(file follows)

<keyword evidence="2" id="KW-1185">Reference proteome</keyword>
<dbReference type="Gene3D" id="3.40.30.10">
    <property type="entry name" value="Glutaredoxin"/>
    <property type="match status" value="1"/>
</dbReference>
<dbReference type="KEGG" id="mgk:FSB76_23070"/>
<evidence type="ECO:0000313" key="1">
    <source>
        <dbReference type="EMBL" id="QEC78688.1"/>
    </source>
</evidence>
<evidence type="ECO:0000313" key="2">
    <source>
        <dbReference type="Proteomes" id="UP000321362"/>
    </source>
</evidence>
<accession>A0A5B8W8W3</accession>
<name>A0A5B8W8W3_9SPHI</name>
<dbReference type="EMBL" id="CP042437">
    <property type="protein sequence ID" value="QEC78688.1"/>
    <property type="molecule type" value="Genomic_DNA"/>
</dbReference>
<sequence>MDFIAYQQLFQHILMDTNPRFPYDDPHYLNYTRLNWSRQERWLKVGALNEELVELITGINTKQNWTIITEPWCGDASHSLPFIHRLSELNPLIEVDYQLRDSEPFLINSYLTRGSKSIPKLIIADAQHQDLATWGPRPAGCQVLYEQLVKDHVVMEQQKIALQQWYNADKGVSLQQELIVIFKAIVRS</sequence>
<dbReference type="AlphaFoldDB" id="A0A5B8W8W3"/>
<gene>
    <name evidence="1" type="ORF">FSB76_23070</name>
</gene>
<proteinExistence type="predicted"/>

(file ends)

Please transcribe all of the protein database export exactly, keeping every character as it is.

<keyword evidence="2" id="KW-1185">Reference proteome</keyword>
<dbReference type="Gene3D" id="3.40.30.10">
    <property type="entry name" value="Glutaredoxin"/>
    <property type="match status" value="1"/>
</dbReference>
<dbReference type="KEGG" id="mgk:FSB76_23070"/>
<evidence type="ECO:0000313" key="1">
    <source>
        <dbReference type="EMBL" id="QEC78688.1"/>
    </source>
</evidence>
<evidence type="ECO:0000313" key="2">
    <source>
        <dbReference type="Proteomes" id="UP000321362"/>
    </source>
</evidence>
<accession>A0A5B8W8W3</accession>
<name>A0A5B8W8W3_9SPHI</name>
<dbReference type="EMBL" id="CP042437">
    <property type="protein sequence ID" value="QEC78688.1"/>
    <property type="molecule type" value="Genomic_DNA"/>
</dbReference>
<sequence>MDFIAYQQLFQHILMDTNPRFPYDDPHYLNYTRLNWSRQERWLKVGALNEELVELITGINTKQNWTIITEPWCGDASHSLPFIHRLSELNPLIEVDYQLRDSEPFLINSYLTRGSKSIPKLIIADAQHQDLATWGPRPAGCQVLYEQLVKDHVVMEQQKIALQQWYNADKGVSLQQELIVIFKAIVRS</sequence>
<dbReference type="AlphaFoldDB" id="A0A5B8W8W3"/>
<gene>
    <name evidence="1" type="ORF">FSB76_23070</name>
</gene>
<proteinExistence type="predicted"/>